One of my favourite parts of Power Grid is how it’s been expanded cleverly over the years. The different maps add a lot of replayability to the game, as they all feel very different given the different geographies, resource refilling tables and location-specific rules. Some maps, such as France and Italy, are mostly just twists in geography and resource supply, while others, including Australia (uranium mines), China (state control of the plant market), Japan (starting two separate networks), and Korea (different markets for North and South) offer bigger changes to the game’s rules. These expansions have been done well; each feels like you’re really playing with the constraints in that country, and the different maps are unique enough to provide a new experience and flavour, but not so game-altering that they change the difficulty curve or add significant hurdles for new players. The new power plant cards also provide variety without dramatically altering the game. Power Grid is a great game out of the box, and would have tons of replayability even if the base set is all you bought, but the expansions add significant value and give you new ways to enjoy the game without overcomplicating it.

Power Grid Northern Europe
Power Grid’s Northern Europe board, with money, resources and power plant deck set up. Each of the countries on the Northern Europe board focuses on different types of power, and hydro power is a key part of the game.

Something else that should be discussed is how well Power Grid scales. The two-player game can be a lot of fun, as can the six-player game, and the time added with more players isn’t always that substantial (especially if one experienced player can organize the bureaucracy and turn order phases and keep the game moving along). A big part of this is the rule that you play in fewer regions with less players, which keeps the competitive network-building interactions at a frenzy regardless of player count. Six players is probably my favourite for this, as the auctions get particularly interesting with that high of a count, but I’ve played lots of two-player Power Grid (both with and without the dummy player variant The Robots adds) and always enjoyed it. BoardGameGeek user GameRulesForOne’s unofficial solo variant is also a lot of fun.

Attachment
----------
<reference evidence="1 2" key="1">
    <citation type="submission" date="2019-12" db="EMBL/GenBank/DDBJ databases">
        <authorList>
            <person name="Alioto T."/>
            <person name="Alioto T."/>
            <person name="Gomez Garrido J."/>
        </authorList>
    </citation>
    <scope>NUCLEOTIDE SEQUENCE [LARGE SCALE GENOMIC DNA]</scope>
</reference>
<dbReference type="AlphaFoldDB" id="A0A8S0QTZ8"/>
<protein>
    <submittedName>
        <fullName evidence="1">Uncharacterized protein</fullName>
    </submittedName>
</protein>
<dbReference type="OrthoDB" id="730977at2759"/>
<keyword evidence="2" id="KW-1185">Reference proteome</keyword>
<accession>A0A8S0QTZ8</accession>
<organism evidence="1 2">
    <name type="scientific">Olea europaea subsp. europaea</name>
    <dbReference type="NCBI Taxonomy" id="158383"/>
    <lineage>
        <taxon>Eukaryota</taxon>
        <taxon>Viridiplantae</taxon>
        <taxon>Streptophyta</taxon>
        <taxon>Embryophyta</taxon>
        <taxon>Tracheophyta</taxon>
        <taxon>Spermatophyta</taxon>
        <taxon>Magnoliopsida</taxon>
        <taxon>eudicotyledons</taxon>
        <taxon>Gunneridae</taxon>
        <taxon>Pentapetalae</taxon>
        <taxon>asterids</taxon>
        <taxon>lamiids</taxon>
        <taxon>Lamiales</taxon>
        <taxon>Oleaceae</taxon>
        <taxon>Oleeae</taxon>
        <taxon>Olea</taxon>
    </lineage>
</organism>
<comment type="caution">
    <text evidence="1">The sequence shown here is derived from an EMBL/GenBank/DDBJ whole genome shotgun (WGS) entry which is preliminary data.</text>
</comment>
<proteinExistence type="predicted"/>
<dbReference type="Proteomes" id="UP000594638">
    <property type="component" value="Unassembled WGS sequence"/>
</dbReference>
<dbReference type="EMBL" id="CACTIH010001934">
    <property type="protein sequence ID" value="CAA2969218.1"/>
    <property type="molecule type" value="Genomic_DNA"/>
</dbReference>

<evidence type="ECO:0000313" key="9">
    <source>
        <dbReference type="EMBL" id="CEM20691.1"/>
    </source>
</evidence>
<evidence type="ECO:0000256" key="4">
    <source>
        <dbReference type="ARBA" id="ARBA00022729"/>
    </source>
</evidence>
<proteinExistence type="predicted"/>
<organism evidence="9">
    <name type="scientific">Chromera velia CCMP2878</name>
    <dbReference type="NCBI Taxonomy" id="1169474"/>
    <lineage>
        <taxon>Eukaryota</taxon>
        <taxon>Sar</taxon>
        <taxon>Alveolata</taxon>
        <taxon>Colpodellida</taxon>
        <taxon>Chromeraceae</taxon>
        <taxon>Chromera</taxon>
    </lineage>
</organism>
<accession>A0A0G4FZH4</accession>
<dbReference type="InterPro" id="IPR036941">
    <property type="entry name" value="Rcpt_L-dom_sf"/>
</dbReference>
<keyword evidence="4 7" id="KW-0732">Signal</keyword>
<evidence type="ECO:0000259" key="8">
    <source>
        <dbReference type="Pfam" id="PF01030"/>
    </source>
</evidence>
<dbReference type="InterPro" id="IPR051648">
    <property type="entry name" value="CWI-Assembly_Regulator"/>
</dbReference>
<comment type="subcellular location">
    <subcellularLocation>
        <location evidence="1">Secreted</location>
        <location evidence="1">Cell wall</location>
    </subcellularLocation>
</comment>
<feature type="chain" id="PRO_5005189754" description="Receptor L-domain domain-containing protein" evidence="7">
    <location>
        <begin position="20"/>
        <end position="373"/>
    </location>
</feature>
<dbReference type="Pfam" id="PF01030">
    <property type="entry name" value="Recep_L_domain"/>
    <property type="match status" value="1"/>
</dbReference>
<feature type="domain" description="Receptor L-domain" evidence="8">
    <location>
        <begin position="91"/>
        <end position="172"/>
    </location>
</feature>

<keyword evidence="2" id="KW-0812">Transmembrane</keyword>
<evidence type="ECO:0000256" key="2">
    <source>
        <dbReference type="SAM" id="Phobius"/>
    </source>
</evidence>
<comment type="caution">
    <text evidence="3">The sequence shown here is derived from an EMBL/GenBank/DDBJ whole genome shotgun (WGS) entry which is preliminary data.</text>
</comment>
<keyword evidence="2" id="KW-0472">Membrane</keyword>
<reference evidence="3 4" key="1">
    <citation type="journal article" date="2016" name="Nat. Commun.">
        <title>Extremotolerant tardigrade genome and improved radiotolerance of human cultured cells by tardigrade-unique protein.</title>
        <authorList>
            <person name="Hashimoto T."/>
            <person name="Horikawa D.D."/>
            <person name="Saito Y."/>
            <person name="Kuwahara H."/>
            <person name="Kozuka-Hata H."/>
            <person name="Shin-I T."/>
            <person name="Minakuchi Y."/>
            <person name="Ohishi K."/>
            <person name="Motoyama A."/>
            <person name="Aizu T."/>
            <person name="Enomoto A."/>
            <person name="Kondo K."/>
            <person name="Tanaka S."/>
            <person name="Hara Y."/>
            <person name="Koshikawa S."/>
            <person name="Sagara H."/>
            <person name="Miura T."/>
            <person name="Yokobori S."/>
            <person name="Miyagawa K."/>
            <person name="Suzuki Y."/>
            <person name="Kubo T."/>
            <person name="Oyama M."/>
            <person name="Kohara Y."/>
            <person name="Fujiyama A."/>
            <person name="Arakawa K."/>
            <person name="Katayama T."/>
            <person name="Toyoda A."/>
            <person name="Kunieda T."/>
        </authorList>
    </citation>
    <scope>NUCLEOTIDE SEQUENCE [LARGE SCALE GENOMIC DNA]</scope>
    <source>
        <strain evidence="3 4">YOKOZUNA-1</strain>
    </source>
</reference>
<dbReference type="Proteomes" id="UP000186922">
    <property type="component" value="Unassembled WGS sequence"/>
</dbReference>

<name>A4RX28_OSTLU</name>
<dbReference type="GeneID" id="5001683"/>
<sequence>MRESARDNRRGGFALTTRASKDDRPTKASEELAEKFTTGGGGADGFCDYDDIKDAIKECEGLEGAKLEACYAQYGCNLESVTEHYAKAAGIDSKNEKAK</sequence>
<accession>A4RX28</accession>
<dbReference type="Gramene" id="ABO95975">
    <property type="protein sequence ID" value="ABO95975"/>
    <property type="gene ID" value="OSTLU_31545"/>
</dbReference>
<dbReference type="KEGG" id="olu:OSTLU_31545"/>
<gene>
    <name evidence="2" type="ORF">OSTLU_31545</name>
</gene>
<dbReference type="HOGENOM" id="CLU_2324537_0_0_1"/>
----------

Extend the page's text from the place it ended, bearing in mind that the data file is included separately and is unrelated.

This game isn’t going to be everyone’s cup of tea, of course. There is math involved in playing well, calculating how much money you’ll need for a particular network expansion or a new set of resources, so if you hate numbers on sight, Power Grid probably isn’t the game for you. The economic/network-building/power-generating theme isn’t something that appeals to everyone, either, and the way it’s implemented (largely through mechanisms rather than text) may not draw everyone in. Also, collecting large numbers of expansions is probably only for those who love it; I’d recommend trying the base game (which has plenty of replayability itself!) first, and then perhaps researching and seeking out the specific expansions that appeal to you. With all that said, though, this is still a fantastic game, and one I’d recommend most gamers at least try.

Would Power Grid still do well if it was published for the first time in 2015? From this corner, absolutely. Yes, there have been plenty of valuable developments in game design in the decade since, but nothing really stands out as something missing from Power Grid. Its elegance, approachability, mechanical balance and theme make it a game that still stands up well today. It’s still one I always enjoy, and one I hope to play for decades to come. Power may corrupt, but Power Grid mostly just causes addiction.

Thoughts on Power Grid? Thoughts on what you liked and didn’t like about this review? What you’d like to see more of in the future? Leave them in the comments, or discuss them with us on Twitter or Facebook.